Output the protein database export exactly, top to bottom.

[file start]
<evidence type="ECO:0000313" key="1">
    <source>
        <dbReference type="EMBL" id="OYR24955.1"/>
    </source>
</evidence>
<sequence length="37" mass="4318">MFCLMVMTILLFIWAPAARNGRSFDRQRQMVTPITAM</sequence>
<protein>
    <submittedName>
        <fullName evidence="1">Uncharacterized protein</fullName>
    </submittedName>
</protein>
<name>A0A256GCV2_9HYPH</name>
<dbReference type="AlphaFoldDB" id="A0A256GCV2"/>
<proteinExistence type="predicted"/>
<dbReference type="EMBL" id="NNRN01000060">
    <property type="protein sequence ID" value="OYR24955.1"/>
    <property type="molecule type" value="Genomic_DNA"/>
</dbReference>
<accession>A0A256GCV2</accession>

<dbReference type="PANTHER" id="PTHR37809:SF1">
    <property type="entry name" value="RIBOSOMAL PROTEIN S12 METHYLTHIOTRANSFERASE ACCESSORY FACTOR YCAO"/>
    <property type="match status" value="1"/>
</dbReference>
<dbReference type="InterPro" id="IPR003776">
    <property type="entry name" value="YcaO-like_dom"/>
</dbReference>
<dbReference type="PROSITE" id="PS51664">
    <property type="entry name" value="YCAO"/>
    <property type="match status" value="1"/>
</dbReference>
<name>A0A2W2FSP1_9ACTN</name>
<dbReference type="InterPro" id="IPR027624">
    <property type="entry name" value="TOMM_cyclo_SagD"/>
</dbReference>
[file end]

<evidence type="ECO:0000313" key="1">
    <source>
        <dbReference type="EMBL" id="OYR24955.1"/>
    </source>
</evidence>
<sequence length="37" mass="4318">MFCLMVMTILLFIWAPAARNGRSFDRQRQMVTPITAM</sequence>
<protein>
    <submittedName>
        <fullName evidence="1">Uncharacterized protein</fullName>
    </submittedName>
</protein>
<name>A0A256GCV2_9HYPH</name>
<dbReference type="AlphaFoldDB" id="A0A256GCV2"/>
<proteinExistence type="predicted"/>
<dbReference type="EMBL" id="NNRN01000060">
    <property type="protein sequence ID" value="OYR24955.1"/>
    <property type="molecule type" value="Genomic_DNA"/>
</dbReference>
<accession>A0A256GCV2</accession>

<dbReference type="PANTHER" id="PTHR37809:SF1">
    <property type="entry name" value="RIBOSOMAL PROTEIN S12 METHYLTHIOTRANSFERASE ACCESSORY FACTOR YCAO"/>
    <property type="match status" value="1"/>
</dbReference>
<dbReference type="InterPro" id="IPR003776">
    <property type="entry name" value="YcaO-like_dom"/>
</dbReference>
<dbReference type="PROSITE" id="PS51664">
    <property type="entry name" value="YCAO"/>
    <property type="match status" value="1"/>
</dbReference>
<name>A0A2W2FSP1_9ACTN</name>
<dbReference type="InterPro" id="IPR027624">
    <property type="entry name" value="TOMM_cyclo_SagD"/>
</dbReference>